A. If the Orthodox group you join goes in for black clothing, you should be guided by them. But it’s not so much the colour that matters as the tidiness and modesty of how you dress.
Shir HaShirim 1:5 says, “I am black but comely”. The original meaning of “black” in this verse is swarthy or sunburnt, but the Midrash gives it many more meanings. In today’s Jewish world one might suggest that even if a person wears black they should look smart and clean. The rabbis go so far as to say that a talmid chacham who has dirty marks on his clothing deserves to die (Talmud Shabbat 114a). Whatever colour you choose, don’t be sloppy.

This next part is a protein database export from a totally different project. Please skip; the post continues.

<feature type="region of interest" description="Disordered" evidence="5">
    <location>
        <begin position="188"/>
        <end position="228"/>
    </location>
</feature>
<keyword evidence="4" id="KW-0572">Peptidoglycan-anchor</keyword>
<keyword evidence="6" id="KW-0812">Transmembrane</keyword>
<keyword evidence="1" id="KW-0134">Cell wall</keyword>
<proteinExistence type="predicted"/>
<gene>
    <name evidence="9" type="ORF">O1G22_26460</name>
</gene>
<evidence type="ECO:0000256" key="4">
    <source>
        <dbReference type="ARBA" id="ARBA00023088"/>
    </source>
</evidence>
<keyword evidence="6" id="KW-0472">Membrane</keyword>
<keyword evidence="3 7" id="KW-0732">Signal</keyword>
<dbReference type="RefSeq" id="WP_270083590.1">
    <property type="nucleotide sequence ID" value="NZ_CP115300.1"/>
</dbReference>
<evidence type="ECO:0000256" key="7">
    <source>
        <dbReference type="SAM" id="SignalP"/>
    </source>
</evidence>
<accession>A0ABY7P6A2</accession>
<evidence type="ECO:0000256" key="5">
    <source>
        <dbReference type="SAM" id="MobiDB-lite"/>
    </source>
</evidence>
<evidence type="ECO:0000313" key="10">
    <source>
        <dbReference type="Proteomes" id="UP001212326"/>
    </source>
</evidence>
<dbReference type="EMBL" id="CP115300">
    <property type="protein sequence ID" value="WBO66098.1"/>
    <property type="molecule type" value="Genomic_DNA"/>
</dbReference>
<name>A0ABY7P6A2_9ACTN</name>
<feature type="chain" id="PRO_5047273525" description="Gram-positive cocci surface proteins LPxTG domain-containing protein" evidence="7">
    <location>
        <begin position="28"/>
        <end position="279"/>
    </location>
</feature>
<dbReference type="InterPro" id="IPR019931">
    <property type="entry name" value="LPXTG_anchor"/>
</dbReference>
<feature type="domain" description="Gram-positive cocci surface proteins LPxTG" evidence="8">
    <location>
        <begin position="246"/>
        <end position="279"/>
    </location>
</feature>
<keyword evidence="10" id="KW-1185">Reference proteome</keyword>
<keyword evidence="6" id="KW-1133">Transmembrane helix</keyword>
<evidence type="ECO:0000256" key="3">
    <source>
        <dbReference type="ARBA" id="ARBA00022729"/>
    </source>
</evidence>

Secondly, don’t be immodest. Parts of the body that are normally covered should not be flaunted. Isaiah (3:17) regards it as a disgrace if someone “lays bare their secret parts”. As I used to say to brides, don’t come to the chuppah dressed (or undressed) as you would on the beach. Whatever clothes you wear, don’t let your body language be provocative. The same chapter of Isaiah (verse 16) speaks of people who are “haughty and walk with stretched-forth necks and wanton eyes, walking and mincing as they go…”